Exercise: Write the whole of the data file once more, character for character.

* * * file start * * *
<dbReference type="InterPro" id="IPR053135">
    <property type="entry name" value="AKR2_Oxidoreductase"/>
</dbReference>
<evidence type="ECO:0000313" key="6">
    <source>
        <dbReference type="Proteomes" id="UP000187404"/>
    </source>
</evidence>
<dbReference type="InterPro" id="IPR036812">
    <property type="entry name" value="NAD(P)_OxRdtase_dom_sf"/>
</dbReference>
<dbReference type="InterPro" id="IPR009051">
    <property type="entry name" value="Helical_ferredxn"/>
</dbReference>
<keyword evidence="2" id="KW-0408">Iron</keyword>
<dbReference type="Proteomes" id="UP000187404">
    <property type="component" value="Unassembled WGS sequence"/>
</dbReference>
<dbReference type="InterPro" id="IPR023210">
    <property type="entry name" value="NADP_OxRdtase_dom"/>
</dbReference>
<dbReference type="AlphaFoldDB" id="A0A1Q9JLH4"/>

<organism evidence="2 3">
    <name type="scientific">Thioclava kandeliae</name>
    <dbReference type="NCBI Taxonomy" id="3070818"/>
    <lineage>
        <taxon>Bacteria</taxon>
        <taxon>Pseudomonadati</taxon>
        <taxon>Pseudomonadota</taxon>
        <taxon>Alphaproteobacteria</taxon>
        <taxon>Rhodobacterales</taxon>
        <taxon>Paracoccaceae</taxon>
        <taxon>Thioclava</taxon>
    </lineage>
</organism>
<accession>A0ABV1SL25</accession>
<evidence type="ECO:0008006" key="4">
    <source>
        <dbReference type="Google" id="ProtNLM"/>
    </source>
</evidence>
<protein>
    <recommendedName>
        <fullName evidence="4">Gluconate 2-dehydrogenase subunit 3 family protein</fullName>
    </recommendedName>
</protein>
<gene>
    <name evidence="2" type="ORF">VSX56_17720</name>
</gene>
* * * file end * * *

<dbReference type="InterPro" id="IPR053135">
    <property type="entry name" value="AKR2_Oxidoreductase"/>
</dbReference>
<evidence type="ECO:0000313" key="6">
    <source>
        <dbReference type="Proteomes" id="UP000187404"/>
    </source>
</evidence>
<dbReference type="InterPro" id="IPR036812">
    <property type="entry name" value="NAD(P)_OxRdtase_dom_sf"/>
</dbReference>
<dbReference type="InterPro" id="IPR009051">
    <property type="entry name" value="Helical_ferredxn"/>
</dbReference>
<keyword evidence="2" id="KW-0408">Iron</keyword>
<dbReference type="Proteomes" id="UP000187404">
    <property type="component" value="Unassembled WGS sequence"/>
</dbReference>
<dbReference type="InterPro" id="IPR023210">
    <property type="entry name" value="NADP_OxRdtase_dom"/>
</dbReference>
<dbReference type="AlphaFoldDB" id="A0A1Q9JLH4"/>

<organism evidence="2 3">
    <name type="scientific">Thioclava kandeliae</name>
    <dbReference type="NCBI Taxonomy" id="3070818"/>
    <lineage>
        <taxon>Bacteria</taxon>
        <taxon>Pseudomonadati</taxon>
        <taxon>Pseudomonadota</taxon>
        <taxon>Alphaproteobacteria</taxon>
        <taxon>Rhodobacterales</taxon>
        <taxon>Paracoccaceae</taxon>
        <taxon>Thioclava</taxon>
    </lineage>
</organism>
<accession>A0ABV1SL25</accession>
<evidence type="ECO:0008006" key="4">
    <source>
        <dbReference type="Google" id="ProtNLM"/>
    </source>
</evidence>
<protein>
    <recommendedName>
        <fullName evidence="4">Gluconate 2-dehydrogenase subunit 3 family protein</fullName>
    </recommendedName>
</protein>
<gene>
    <name evidence="2" type="ORF">VSX56_17720</name>
</gene>